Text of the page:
Browser Benchmarks

Back in December, I predicted that Microsoft wouldn’t release the Project Spartan beta until it bested all of its competitors on the major benchmarks: SunSpider, Kraken, and Octane. I was wrong—the first beta was released with only minor script performance improvements. That changed with build 10061 of Windows 10, and Spartan now does beat everyone else on their own benchmarks.

Running Windows 10 on my new 2015 Dell XPS13 i5-5200U, I get the following scores:

Browser SunSpider Kraken Octane
Spartan/IE 10061 122.7ms 1444.44ms 23652
Chrome 43
beta 2357.37
255.5ms 1557.7ms 22656
Firefox 37.0.2 204.2ms 1498.4ms 21762

Now, some of these “victories” are within the margin of error, and it’s very possible that upcoming versions of Chrome and Firefox will improve their performance on slow outliers (e.g. Chrome’s score on Octane’s MandreelLatency is just 22% as fast as Spartan’s). But anyone surprised at Microsoft’s great results is overlooking the fact that some of the world’s best compiler developers and architects work for Microsoft and their attention has increasingly been turned toward JavaScript.

Of course, script performance is important, but it’s far from the only way to measure a browser. Standards-compliance, network performance, ease-of-use, security, end-user features and many other aspects determine your experience with a browser. There are many different tests (subjective and less-subjective) for these aspects, although each has its own biases. But just to give one example, with all its feature flags turned on, Spartan ekes out a score of 402/555 on the (questionable, but easily run) while Firefox and Chrome score 449 and 526 respectively.

Hamstringing JavaScript

Of course, your numbers might be wildly different than those above, for one major reason: security software.

Every year for Microsoft’s annual AV summit, the IE Team puts together a chart of the impact of AV on browser performance, showing the variation across the top 20 AV products (the variation is huge). They don’t want to publish this data, but the impact ranges from “bad” to “absurdly unbelievably bad.” The best products impact performance by ~15%, the worst slow the browser by 400% or more. Several of the products crash the browser entirely and can’t be benchmarked fully. Conducting these benchmarks correctly is difficult—you need to account for every piece of software running on the machine and ensure that the test conditions are entirely fair (hardware, software, updates, etc); as a consequence, many of the “public” benchmarks are rather inaccurate.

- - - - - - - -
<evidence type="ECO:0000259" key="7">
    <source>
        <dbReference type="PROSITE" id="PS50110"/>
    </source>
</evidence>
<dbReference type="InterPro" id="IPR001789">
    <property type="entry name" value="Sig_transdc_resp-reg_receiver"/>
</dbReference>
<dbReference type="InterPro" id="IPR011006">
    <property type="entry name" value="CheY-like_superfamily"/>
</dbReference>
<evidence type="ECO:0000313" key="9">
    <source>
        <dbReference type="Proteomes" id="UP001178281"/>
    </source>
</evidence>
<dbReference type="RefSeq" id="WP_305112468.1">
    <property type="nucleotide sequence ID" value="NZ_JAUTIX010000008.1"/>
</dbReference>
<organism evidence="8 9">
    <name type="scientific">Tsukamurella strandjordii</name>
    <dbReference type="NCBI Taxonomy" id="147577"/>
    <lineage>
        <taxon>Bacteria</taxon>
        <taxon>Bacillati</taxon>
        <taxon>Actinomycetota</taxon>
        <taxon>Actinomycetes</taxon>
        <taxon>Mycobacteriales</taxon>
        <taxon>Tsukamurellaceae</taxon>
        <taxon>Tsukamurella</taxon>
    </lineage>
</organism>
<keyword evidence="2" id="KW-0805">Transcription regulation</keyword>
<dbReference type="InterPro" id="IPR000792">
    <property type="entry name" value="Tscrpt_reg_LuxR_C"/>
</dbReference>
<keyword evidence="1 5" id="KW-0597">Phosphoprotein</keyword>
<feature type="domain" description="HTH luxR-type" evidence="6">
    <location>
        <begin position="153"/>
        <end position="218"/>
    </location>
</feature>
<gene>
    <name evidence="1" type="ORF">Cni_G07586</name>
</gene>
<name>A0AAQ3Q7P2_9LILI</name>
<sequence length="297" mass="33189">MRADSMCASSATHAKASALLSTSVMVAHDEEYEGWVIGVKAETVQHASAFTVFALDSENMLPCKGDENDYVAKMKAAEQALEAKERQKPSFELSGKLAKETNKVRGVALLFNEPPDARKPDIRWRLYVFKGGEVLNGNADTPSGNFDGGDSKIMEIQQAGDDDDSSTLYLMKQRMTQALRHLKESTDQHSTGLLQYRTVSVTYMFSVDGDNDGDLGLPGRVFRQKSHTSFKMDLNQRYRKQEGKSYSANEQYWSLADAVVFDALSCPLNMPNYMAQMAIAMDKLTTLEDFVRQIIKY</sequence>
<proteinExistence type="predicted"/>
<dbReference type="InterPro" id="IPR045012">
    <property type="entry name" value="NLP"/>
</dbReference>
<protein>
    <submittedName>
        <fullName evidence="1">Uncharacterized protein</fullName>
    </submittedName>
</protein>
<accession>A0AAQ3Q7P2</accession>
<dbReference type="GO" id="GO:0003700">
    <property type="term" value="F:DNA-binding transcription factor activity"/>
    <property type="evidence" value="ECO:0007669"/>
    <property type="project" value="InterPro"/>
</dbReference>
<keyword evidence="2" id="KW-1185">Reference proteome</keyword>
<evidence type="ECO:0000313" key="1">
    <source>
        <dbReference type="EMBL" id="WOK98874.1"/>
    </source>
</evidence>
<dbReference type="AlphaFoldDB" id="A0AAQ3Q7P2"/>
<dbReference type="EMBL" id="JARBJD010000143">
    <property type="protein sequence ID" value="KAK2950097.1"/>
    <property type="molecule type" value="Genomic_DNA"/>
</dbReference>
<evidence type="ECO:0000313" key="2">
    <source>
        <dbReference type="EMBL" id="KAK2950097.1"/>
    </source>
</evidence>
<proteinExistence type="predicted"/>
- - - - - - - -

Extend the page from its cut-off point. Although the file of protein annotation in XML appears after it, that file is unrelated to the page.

Why hasn’t the IE team released their numbers? My guess is that it’s to try not to anger the AV companies, all of whom have been muttering “antitrust antitrust antitrust” under their collective breath ever since Microsoft integrated an entirely decent antivirus package into Windows 8.

Personal anecdote: I have Symantec Endpoint Protection running on a machine with a high-end i7-4771 CPU; even after unticking all of the “optional” protection features I can find in the Symantec control panel, the Octane score in Chrome 43 is 11659. On the same hardware in the same browser version without Symantec installed, the Octane score is 32555, 279% of the original score.

The devastating impact of antivirus on browsing performance is one reason why your portable devices feel magically fast—on a AV-unhindered i7, IE11 runs SunSpider in 70ms. Add AV and it runs in 350ms. The IPad Air, running with Safari’s slower script engine, runs it in 380ms. Mobile devices offer “Desktop Class” performance only because your desktop has been wrecked.

Antivirus software is too often a cure that’s as bad as the disease. The business model of AV rewards noisy products, and the desire for “checkbox parity” leads to a race to shove its tentacles in all sorts of places they don’t belong (e.g. the internal data structures of the browser). Unfortunately, even beyond antitrust concerns, Microsoft is very limited in its ability to deal with horrible AV products due to court precedents that say that AV can pretty much get away with doing anything it wants in the name of “protecting the user.”

You might ask: “Without my security software, aren’t I at risk?”

Yes, you are. But security software provides surprisingly little protection, as this delightful photo of a colleague’s laptop shows. In the foreground, the AV software promising that the user is protected. In the background, the ransom UI demanding payment to decrypt the documents that have just been mangled.

Awkward screenshot

Even worse, “security” software itself often introduces vulnerabilities into otherwise secure systems.


Want to be protected and stay fast?

  • Upgrade to Windows 8.1 or later.
  • Leave SmartScreen Application Reputation enabled.
  • Leave the built-in antivirus enabled.

Or get a Chromebook.

– Eric Lawrence

Published by ericlaw

Impatient optimist. Dad. Author/speaker. Created Fiddler & SlickRun. PM @ Microsoft 2001-2012, and 2018-2022, working on Office, IE, and Edge. Now a SWE on Microsoft Defender Web Protection. My words are my own, I do not speak for any other entity.

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